My understanding from Paul Frank's message is that both headings are corporate headings. Neither is for the building specifically. I doubt that it's necessary to worry about the change from Bridges Street to Drury Lane, because according to Wikipedia, that only has to do with where the entrance to the building was:
"The building faces Catherine Street (earlier named Bridges or Brydges Street) and backs onto Drury Lane. The current building is the most recent in a line of four theatres which were built at the same location ..."
The building is on the block between Catherine (or Bridges) Street and Drury Lane, bounded by Russell and Tavistock. You can find it on this map:
You have to zoom in pretty close.
UAB Lister Hill Library
From: Program for Cooperative Cataloging [mailto:[log in to unmask]] On Behalf Of john g marr
Sent: Wednesday, September 19, 2012 12:37 PM
To: [log in to unmask]
Subject: Re: [PCCLIST] Drury Lane Theatre
On Wed, 19 Sep 2012, Ted P Gemberling wrote:
> It seems like this is a situation where they used to mostly call
> something Royal Theatre Drury Lane, but now they mostly call it Drury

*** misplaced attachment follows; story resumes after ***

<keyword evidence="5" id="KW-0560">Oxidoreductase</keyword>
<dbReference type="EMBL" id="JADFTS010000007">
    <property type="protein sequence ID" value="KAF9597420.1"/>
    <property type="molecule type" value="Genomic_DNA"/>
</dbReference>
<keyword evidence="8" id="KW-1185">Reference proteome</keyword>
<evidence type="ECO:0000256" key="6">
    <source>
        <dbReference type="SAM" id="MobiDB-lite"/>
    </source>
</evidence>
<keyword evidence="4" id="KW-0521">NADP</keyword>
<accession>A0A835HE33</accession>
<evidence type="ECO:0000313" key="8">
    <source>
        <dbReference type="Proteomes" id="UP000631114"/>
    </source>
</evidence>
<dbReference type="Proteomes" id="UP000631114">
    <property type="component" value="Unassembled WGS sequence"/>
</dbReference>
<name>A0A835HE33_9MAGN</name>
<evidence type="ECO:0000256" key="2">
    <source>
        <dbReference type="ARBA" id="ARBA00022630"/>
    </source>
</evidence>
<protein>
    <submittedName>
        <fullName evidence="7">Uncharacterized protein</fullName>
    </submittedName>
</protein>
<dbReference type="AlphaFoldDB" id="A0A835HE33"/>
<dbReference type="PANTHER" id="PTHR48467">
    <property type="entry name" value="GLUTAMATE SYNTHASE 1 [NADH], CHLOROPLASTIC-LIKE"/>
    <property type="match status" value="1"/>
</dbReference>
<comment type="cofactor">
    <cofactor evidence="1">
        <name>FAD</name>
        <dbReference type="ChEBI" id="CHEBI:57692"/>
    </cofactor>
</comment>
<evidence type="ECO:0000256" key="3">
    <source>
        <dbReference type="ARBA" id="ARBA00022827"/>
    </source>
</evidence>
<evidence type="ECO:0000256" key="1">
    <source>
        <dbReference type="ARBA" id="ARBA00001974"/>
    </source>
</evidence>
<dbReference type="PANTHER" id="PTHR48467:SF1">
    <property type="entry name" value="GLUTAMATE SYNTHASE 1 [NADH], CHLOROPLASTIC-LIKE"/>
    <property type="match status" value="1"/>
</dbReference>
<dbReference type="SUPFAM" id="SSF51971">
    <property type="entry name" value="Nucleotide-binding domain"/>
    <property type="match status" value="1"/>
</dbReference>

> Lane Theatre. Is that situation handled at all by rules?
The problem is "mostly." If it's a matter of inconsistent referents on publications, then one of the names should be the heading and the other a cross-reference to it.
If it is a matter of the two names having different meanings (e.g. one is a building, one is a theatre company), or the name having formally changed at some point but publishers being inconsistent despite the change (like that would ever happen!), then there should be separate records.
To start with, how about a history note on the authority records.
According to Wikipedia:
"Theatre Royal, Bridges Street" (aka. Theatre Royal in Bridges Street, King's Playhouse, etc.) opened in 1663 and burned down in 1672;
"Theatre Royal, Drury Lane " opened in 1674 and was demolished in 1791;
"Theatre Royal, Drury Lane " opened in 1794 and burned down in 1809;
"The present Theatre Royal in Drury Lane" [aka. Theatre Royal, Drury Lane ?] opened in 1812. "Theatre Royal, Drury Lane [is] commonly known as Drury Lane" [Wikipedia], so the appellation "Drury Lane Theatre"
is probably a common informal term (can't prove it's only been used for the modern theatre).
I'd summarize all that as there having been 4 different buildings on the same spot, the 1st with the formal name "Theatre Royal, Bridges Street" and the following 3 with the same formal name ("Theatre Royal, Drury Lane") and informal name (Drury Lane [Theatre]).
John G. Marr
Univ. of New Mexico
Albuquerque, NM 87131
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